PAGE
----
There’s something decidedly familiar about Tiny Titans Studios’ sequel Dash Quest Heroes. Coming roughly two years following the launch of Dash Quest — a mobile title that remains one my favourite Android games — Heroes takes everything great about the original’s formula, and adds slight tweaks aimed at presentation, gameplay, difficulty and accessibility.
What Heroes ends up doing, therefore, is repeat a winning formula that will no doubt satisfy fans, while simultaneously welcoming newcomers into the endless runner RPG fold.Just like its predecessor, Dash Quest Heroes is an endless runner distinguished from its endless runner associates thanks to the addition of a tight RPG framework. The protagonist is a nameless hero who embarks on a quest to save the Kingdom of Solas from a seemingly endless number of enemies. Along the way, players can customize their hero with a variety of different equipment, gain experience points to level up, gain powerful skills, forge new equipment from the scraps of trashed gear, and even meet a colourful cast of supporting characters who supply equipment, potions, more skills and aid.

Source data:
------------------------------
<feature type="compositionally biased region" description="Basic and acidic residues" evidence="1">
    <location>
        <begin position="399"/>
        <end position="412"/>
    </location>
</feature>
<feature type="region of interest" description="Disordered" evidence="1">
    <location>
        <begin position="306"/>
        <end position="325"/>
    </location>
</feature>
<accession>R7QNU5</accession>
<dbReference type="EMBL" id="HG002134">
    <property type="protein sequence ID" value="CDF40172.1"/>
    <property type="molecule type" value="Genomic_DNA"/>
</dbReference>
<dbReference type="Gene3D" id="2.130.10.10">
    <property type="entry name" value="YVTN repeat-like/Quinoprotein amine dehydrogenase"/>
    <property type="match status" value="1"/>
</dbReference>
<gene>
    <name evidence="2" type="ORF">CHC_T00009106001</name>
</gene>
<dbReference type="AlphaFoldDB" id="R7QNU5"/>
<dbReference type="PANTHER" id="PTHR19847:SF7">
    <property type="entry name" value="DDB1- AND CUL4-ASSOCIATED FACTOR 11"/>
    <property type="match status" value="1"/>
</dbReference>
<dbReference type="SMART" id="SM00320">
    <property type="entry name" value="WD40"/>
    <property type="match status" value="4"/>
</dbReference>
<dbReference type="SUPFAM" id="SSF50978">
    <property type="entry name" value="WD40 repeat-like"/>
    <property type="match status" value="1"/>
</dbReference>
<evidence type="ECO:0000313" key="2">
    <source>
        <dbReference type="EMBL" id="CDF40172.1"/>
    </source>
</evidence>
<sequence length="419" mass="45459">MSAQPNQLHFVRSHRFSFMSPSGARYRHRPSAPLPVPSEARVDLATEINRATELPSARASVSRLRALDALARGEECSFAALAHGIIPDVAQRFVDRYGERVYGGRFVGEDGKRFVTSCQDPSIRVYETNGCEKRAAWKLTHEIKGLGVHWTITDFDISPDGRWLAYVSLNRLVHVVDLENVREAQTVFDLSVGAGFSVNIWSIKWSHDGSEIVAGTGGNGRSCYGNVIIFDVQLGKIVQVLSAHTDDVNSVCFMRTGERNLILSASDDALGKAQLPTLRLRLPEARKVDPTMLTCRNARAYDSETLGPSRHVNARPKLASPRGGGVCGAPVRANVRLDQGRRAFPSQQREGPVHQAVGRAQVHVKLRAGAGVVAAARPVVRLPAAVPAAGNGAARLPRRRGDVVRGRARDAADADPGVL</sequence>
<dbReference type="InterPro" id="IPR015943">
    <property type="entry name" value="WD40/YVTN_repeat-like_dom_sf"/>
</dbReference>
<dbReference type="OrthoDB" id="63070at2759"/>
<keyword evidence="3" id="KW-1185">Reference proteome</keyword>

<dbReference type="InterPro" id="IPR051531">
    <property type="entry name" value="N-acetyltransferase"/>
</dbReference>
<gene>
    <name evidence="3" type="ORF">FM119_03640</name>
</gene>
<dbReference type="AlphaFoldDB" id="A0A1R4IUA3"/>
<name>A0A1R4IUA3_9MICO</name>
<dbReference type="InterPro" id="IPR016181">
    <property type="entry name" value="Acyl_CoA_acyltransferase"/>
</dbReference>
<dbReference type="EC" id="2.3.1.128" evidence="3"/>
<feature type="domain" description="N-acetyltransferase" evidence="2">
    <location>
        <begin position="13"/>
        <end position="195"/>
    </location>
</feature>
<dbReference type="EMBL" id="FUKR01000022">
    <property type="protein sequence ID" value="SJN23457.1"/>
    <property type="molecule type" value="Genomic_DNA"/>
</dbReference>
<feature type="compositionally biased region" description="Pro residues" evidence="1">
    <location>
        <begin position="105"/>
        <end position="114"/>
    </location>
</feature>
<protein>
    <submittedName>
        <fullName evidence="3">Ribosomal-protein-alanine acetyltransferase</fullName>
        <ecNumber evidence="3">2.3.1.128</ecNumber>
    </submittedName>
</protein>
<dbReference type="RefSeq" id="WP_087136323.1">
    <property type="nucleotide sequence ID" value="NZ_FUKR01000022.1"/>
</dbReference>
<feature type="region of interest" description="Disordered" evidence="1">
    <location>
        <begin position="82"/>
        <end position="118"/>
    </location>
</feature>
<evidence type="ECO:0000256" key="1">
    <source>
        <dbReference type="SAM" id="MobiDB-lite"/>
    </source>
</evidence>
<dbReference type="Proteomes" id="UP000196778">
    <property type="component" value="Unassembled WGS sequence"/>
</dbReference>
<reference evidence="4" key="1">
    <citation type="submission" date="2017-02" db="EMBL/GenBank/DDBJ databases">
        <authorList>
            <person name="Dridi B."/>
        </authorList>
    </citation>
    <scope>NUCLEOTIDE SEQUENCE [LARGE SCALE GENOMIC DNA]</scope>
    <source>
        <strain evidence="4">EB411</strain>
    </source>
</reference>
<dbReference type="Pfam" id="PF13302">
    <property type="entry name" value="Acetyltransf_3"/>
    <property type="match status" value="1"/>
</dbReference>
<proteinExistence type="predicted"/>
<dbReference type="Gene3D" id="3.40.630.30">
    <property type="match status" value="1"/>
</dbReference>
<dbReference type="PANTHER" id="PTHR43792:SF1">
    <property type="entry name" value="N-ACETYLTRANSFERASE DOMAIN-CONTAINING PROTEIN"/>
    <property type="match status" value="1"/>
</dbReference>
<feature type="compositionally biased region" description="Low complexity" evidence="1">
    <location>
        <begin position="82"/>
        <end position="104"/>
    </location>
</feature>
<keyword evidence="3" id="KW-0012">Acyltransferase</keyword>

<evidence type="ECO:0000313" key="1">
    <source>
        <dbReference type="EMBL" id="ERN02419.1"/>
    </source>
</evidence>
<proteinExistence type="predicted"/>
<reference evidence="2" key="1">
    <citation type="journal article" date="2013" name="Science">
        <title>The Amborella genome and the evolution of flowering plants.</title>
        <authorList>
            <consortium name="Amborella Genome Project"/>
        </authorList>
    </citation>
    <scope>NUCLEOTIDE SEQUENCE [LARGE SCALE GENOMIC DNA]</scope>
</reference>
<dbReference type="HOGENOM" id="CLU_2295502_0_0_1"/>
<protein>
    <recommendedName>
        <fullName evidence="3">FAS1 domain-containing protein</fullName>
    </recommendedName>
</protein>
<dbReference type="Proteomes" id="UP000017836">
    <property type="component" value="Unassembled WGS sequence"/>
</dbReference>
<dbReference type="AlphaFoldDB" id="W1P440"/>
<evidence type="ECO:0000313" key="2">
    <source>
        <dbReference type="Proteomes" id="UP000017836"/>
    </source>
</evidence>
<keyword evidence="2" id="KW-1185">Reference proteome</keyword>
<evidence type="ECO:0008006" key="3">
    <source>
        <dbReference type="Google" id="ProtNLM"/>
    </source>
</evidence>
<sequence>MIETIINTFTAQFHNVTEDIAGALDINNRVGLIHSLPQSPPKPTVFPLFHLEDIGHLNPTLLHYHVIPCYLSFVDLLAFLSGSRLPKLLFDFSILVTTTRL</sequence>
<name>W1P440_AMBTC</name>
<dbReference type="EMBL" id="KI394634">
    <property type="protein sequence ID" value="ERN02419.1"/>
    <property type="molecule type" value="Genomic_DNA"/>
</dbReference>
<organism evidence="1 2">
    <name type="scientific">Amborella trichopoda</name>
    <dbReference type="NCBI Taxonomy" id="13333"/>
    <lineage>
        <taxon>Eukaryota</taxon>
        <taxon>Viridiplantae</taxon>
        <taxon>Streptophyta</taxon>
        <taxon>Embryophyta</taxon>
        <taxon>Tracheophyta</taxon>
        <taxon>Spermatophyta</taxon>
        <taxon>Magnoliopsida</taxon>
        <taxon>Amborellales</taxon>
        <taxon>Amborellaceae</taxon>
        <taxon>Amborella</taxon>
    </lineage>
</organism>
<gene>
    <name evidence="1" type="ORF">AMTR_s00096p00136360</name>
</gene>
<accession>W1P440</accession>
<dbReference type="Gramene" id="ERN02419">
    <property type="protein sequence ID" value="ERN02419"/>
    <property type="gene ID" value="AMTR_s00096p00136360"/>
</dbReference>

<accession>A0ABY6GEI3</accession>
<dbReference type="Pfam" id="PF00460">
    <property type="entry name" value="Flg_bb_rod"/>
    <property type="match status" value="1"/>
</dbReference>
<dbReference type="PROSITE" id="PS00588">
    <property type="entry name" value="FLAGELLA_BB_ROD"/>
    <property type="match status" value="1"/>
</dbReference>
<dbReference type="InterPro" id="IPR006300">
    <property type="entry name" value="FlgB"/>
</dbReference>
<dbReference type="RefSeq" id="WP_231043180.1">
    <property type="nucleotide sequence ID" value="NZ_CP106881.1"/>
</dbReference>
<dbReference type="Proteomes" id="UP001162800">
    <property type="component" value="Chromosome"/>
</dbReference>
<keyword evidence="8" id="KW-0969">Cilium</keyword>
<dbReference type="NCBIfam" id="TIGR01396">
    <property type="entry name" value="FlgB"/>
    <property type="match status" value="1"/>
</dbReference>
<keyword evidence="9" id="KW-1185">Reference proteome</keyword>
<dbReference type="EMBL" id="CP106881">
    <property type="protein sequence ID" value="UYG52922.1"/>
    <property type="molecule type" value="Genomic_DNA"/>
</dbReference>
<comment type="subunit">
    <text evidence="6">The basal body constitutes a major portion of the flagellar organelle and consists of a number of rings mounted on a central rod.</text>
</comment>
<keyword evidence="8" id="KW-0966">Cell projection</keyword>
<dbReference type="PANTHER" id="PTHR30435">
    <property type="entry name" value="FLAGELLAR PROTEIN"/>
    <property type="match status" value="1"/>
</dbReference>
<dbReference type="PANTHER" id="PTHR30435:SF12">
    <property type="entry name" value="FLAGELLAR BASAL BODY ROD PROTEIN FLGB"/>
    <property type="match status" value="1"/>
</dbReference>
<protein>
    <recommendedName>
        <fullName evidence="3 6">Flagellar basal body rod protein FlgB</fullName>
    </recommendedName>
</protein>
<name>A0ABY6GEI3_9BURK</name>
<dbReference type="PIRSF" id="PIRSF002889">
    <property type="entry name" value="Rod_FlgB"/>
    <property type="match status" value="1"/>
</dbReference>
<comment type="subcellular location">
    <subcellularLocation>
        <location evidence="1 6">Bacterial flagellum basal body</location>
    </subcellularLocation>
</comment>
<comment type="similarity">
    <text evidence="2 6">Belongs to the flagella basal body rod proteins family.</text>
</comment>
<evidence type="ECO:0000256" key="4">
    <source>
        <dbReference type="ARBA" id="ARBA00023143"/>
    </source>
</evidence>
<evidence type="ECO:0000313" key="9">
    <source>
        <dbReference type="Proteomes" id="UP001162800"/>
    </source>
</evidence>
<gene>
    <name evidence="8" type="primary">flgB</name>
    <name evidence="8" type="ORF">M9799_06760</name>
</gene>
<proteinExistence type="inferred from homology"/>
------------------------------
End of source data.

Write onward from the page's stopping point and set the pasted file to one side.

And make no mistake, players will need all the upgrades they can get. While the original Dash Quest was a nonetheless fun game to play, its difficulty never truly overcame its mobile origins. That is to say, Dash Quest only occasionally bordered on difficult, and most game overs didn’t result from a lack of skill on the part of the player, but simply because certain bosses and enemies were artificially overpowered in a way designed to prevent players from continuing through the game.
Heroes, however, tweaks that difficulty formula, eliminates the level-gate enemies, and transforms the game into something enjoyable challenging.Unlike its predecessor, Heroes’ enemy character even level up as the player levels up. Which means that you won’t need to worry about slogging through early levels after every game over — you’ll get to test your skill with more difficult enemies.
Of course, the game is never impossibly difficult, but I found that I had to focus more on combining offensive and defensive gameplay — while actually paying attention to my magic consumption — rather than simply bruteforcing my way by purchasing a particularly powerful weapon.
On that subject of purchasing power, it should be mentioned that Heroes fixes the original’s overabundance of loot drops. In Heroes, players can earn gold by watching short 30-second ads, by waiting for lootbox refreshes every few hours or so, or, of course, spending real-world money on in-game currency. However, the game remains an oft-rewarding experience for players looking for those who choose to invest time, sweat and effort rather than real money.Ultimately, Heroes is yet another enjoyable mobile entry from a Canadian studio leaving their mark on the mobile game market.